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    Posted May 8, 2012 by
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    What Do European Elections Mean for Obama Re-election?


    With  all the changes occuring with leadership throughout Europe and  President Barack Obama up for re-election here in the US of A, some  foreign news organizations are wondering what the effect and impact will  be for Obama on November 8.

    These  news organizations point to the fact that 11 presidents or prime  ministers have been sent packing. All of them have lost their jobs  primarily because of the ongoing economic crisis. The reporters are  asking if the President may also find himself sitting on the curb with a  negative referendum on his handling of the American economy.

    This from New Delhi Television in India:

    The  transatlantic economic crisis has scythed through Europe's leaders. So,  as November looms, can Barack Obama avoid becoming the highest profile  victim of a trend shaping world politics?

    US President Obama lost  a flamboyant, sometimes erratic but ultimately trusted partner in  Nicolas Sarkozy after France picked Francois Hollande, its first  Socialist president in a decade, to pull it out of the slump.

    Sarkozy  Sunday joined Britain's Gordon Brown, Italy's Silvio Berlusconi,  Ireland's Brian Cowen, and leaders of Denmark, Spain and Portugal sent  packing since Obama took office himself in 2009.

    Though each  election featured unique national factors, those leaders paid for their  failure to mitigate the worst economic crisis since the 1930s.

    Obama  now faces a battle in November's election to ensure that the "Great  Recession" does not send him back to hometown Chicago after a single  White House term.

    He has similar challenges as his European  counterparts: High jobless rates, slow economic growth, bulging national  debt and pervading middle class pessimism.
    Economic woes and  Europe's capacity to further damage the fragile US recovery, represent  Obama's deepest electoral vulnerability.

    "There's one universal  truth that's told about elections, it is about the economy, and how  people feel about the economy, whether it's getting better or worse,"  said Heather Conley of the Center for Strategic and International  Studies.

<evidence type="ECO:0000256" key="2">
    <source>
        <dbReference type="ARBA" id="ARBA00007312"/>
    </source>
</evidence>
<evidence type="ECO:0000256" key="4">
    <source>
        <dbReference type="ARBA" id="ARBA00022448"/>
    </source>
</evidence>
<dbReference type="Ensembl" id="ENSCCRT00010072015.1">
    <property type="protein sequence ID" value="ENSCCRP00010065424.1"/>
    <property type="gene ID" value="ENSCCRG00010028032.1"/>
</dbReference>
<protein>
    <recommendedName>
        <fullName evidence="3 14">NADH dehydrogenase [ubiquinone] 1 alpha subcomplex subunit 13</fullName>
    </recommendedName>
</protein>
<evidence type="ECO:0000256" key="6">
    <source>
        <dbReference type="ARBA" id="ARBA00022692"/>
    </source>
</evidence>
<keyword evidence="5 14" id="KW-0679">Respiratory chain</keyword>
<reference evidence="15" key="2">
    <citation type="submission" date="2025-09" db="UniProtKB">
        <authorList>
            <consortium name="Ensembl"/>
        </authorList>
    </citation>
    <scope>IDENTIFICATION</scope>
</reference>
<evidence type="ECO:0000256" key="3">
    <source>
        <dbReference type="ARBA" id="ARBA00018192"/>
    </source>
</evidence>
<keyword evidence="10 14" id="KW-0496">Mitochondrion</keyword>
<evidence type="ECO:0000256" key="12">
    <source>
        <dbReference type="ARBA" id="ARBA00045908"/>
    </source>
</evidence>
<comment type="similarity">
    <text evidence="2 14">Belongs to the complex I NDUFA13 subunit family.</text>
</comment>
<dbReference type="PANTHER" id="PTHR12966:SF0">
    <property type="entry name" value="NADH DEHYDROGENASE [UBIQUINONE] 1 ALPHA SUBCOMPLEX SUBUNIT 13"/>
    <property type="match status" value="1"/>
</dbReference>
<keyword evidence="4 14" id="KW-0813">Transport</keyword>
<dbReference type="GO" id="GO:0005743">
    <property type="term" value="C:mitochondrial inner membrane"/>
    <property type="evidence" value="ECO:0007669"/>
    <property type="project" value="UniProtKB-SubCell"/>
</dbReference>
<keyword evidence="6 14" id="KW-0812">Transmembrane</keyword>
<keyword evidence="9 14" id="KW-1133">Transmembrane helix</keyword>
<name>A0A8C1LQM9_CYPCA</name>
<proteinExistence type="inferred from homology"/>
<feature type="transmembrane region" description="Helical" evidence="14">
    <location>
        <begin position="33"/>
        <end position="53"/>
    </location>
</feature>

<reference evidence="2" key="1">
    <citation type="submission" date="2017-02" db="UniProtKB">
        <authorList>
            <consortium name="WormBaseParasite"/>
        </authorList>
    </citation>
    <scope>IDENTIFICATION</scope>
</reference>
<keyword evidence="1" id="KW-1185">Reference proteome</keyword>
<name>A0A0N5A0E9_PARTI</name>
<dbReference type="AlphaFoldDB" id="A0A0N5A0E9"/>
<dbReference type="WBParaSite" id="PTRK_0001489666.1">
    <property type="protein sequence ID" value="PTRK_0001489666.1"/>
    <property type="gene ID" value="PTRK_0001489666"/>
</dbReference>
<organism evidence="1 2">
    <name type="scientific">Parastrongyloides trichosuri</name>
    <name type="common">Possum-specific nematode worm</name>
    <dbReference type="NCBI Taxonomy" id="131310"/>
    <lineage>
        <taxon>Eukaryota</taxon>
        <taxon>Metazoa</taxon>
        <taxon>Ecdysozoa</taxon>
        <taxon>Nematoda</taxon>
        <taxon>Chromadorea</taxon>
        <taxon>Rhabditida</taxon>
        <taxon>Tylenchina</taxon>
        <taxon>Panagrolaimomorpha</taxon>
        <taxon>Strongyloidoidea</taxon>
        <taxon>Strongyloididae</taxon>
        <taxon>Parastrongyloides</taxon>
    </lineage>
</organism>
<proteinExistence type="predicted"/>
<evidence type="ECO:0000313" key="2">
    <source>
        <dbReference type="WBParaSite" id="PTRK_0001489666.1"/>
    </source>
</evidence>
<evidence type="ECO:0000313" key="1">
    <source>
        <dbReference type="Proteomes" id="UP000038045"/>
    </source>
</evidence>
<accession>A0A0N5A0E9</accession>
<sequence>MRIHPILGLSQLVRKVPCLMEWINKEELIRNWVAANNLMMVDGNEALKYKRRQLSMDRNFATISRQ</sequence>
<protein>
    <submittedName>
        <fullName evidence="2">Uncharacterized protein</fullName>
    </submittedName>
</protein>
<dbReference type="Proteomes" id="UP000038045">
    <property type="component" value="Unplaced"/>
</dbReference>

In a new Politico/George Washington University poll  yesterday, Obama led his Republican opponent Mitt Romney on issues  including foreign policy, the middle class and on values.

    But the  election is still a toss-up because of the economy. Obama is ahead 48  per cent to 46 per cent on who would better create jobs. Romney is up  three per cent on who would be a better steward of the economy.


    Then there is this from News 24 in South Africa:

    Though  jobs growth is slowing – 115 000 new positions were created last month -  unemployment is nowhere near the staggering proportions it is in  Europe.

    Unlike European states slipping back into recession, the economy is still growing, albeit at only 2.2% in the first quarter.

    Dante  Scala, a professor at the University of New Hampshire, said it was  unclear whether Obama could get a pass from voters because the crisis  pre-dated his administration.

    "It is pretty well established in  political science literature that it's typically the current incumbent,  not a past incumbent, who bears the burden at the ballot box of a weak  economy," he said.

    "Would [voters] be willing to go back four  years and say 'well things were really bad in 2008 and things are a  little better now?'"

    "Political scientists don't have a lot of confidence that voters have a really long memory."

    Obama  may be lucky in his enemy: The starchy, corporate Romney has an even  tougher job connecting with hurting blue-collar voters than he does.

    But  the president's biggest problem may be that the recovery is too slow  for large numbers of Americans to feel and Romney is playing up the  sense of gloom.

    "The president's a nice guy, but he's never had a  job in the private sector. He's never created a job. I think it helps  to have had a job to create a job," Romney, a multi-millionaire venture  capitalist said.

    Obama's vulnerability was obvious at his first  campaign rallies in Virginia and Ohio on Saturday, as he bemoaned jobs  lost, high deficits and a weak housing market.

    He cannot make the classic argument of presidents running for re-election - that voters are better off than when he took office.

    So  Obama has come up with a vow to build an equitable economy, with the  rich paying their "fair share" and is asking voters to look forwards,  not backwards.

    But Romney will not to let Obama change the subject.

    "President  Obama would like for voters to believe he hasn't been president for the  last three years," said campaign spokesperson Amanda Henneberg.


    From the Cornfield, does what has happened in European elections offer an insight to the US presidential election?

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